Climate change has exacerbated extreme weather events, which result in huge loss of human life and infrastructure. As the frequency of once-in-a-century catastrophies grow, the top soil of the earth becomes more vulnerable to extreme forcing conditions.
From a materials engineering perspective, earth’s surface is composed of diverse array of fluid-particulate mixtures, with its constituent particles ranging in length scales spanning four orders of magnitude. Moreover, the particles themselves are extremely complex in nature exhibiting size polydispersity, varied fluid-particle interations, and inherent particle moduli. Macroscopic failure of earth occurs as a results of system-spanning percolations of local collective reorganization of these diverse constituent materials during a natural event - a classic soft matter property. My research is focused on the intersection of soft materials and environment to engineer desired mechanical properties in soil suspension mixtures.
The main research goal is to identify current challenges in geophysics and apply concepts from soft matter physics to solve them. I employ rheometry (plate, couette, and inclined plane) and optical (microscopy and scattering) techniques to probe and study the following research questions in the area of soft earth geophysics:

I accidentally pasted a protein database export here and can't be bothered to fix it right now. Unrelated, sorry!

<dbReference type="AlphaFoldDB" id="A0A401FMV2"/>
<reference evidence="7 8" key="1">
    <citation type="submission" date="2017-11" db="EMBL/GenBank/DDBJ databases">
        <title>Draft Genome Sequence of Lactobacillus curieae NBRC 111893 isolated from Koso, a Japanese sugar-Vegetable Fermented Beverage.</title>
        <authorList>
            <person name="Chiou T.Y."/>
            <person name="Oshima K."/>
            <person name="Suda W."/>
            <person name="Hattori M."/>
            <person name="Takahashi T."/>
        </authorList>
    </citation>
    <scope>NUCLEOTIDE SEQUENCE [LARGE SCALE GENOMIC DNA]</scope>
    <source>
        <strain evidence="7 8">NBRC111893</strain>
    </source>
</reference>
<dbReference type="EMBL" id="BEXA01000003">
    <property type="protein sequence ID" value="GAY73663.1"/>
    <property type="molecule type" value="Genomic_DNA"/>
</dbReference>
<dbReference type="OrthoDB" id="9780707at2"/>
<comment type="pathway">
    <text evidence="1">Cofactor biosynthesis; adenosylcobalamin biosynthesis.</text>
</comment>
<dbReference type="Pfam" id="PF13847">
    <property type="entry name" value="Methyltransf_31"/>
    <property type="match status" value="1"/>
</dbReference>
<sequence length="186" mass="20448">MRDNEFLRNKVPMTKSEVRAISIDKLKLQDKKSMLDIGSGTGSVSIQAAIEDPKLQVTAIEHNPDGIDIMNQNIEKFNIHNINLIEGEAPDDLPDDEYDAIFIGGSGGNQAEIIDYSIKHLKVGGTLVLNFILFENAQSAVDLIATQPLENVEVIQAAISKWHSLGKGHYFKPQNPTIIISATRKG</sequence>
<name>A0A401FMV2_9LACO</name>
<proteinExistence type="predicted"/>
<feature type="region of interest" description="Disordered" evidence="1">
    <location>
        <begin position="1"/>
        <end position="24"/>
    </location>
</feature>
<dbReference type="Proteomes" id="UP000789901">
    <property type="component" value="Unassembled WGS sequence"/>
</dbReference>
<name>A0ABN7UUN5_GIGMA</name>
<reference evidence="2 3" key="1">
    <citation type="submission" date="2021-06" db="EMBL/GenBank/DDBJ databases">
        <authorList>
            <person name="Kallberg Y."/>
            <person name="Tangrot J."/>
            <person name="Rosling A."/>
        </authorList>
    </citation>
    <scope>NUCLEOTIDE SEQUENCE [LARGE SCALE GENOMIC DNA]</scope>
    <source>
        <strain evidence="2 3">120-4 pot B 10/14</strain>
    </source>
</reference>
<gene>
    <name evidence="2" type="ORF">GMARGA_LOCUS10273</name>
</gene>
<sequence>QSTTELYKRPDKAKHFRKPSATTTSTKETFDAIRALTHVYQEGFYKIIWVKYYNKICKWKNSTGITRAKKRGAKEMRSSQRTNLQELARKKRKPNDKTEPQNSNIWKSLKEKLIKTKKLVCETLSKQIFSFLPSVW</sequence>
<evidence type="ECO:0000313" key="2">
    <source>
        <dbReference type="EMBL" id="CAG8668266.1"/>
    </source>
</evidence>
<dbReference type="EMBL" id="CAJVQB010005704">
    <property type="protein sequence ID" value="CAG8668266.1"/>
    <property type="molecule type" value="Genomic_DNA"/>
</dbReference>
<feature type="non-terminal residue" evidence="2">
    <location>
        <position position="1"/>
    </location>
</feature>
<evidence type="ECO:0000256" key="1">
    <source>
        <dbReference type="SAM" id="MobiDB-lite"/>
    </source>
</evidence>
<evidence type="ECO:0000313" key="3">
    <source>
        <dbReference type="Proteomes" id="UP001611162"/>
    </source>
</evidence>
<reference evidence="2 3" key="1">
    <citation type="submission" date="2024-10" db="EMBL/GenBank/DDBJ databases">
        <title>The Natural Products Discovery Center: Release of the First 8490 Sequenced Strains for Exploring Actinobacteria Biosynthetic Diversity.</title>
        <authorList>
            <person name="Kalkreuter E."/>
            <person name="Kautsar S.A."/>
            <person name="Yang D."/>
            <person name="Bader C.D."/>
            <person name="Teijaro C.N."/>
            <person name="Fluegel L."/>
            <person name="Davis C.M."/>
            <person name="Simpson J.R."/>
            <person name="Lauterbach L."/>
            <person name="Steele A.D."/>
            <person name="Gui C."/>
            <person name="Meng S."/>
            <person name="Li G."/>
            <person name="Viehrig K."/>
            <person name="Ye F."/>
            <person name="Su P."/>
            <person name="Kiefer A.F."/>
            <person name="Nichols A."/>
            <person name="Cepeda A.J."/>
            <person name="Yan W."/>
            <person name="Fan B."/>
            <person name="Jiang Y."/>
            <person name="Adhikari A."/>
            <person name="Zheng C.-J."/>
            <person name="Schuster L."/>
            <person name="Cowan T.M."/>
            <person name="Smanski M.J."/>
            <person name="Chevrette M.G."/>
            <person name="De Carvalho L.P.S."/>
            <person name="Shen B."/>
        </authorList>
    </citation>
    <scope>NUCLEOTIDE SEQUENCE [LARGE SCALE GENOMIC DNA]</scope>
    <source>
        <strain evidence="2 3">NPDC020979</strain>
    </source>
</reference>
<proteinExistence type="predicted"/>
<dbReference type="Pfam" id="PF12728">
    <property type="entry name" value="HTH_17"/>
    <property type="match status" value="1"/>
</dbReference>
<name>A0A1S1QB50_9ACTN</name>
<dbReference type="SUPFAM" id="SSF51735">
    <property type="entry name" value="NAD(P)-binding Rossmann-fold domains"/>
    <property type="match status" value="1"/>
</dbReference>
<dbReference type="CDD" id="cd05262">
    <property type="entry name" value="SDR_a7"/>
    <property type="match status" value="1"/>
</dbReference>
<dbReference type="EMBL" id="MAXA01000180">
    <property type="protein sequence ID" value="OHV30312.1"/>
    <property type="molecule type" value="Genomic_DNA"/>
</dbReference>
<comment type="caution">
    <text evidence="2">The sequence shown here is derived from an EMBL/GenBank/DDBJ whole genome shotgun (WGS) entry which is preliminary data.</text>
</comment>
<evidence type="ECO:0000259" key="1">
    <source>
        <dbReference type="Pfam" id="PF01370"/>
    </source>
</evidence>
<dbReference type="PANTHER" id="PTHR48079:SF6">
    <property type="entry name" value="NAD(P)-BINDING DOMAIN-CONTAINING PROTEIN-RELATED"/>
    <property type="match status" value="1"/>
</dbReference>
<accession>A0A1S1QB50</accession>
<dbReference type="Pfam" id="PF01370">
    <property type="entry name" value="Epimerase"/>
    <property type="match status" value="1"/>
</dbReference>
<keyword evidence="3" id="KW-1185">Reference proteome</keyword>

Can dense suspension rheology help predict mudslides better?
What are the various modes of subaqueous sediments collapse in ocean floors?
What rheological state diagrams define model mud suspension flow under steady shear?
My past research was focussed on trying to elucidate the effects of colloidal anisotropy on the linear and non-linear rheological properties of dense suspensions. The aim was to understand the difference in the structure-property relationship in suspensions that comprise of colloidal particles with varying surface roughness. Using stress-controlled rheometry, confocal microscopy, and concepts from granular physics, I studied three important questions in area of dense colloidal suspensions.
When do colloidal particles contact in dense suspensions?
What inherent property makes “Oobleck fluids” shear thicken?
Can we make engineer colloidal particles to enhance “solid-like” properties in dense suspensions?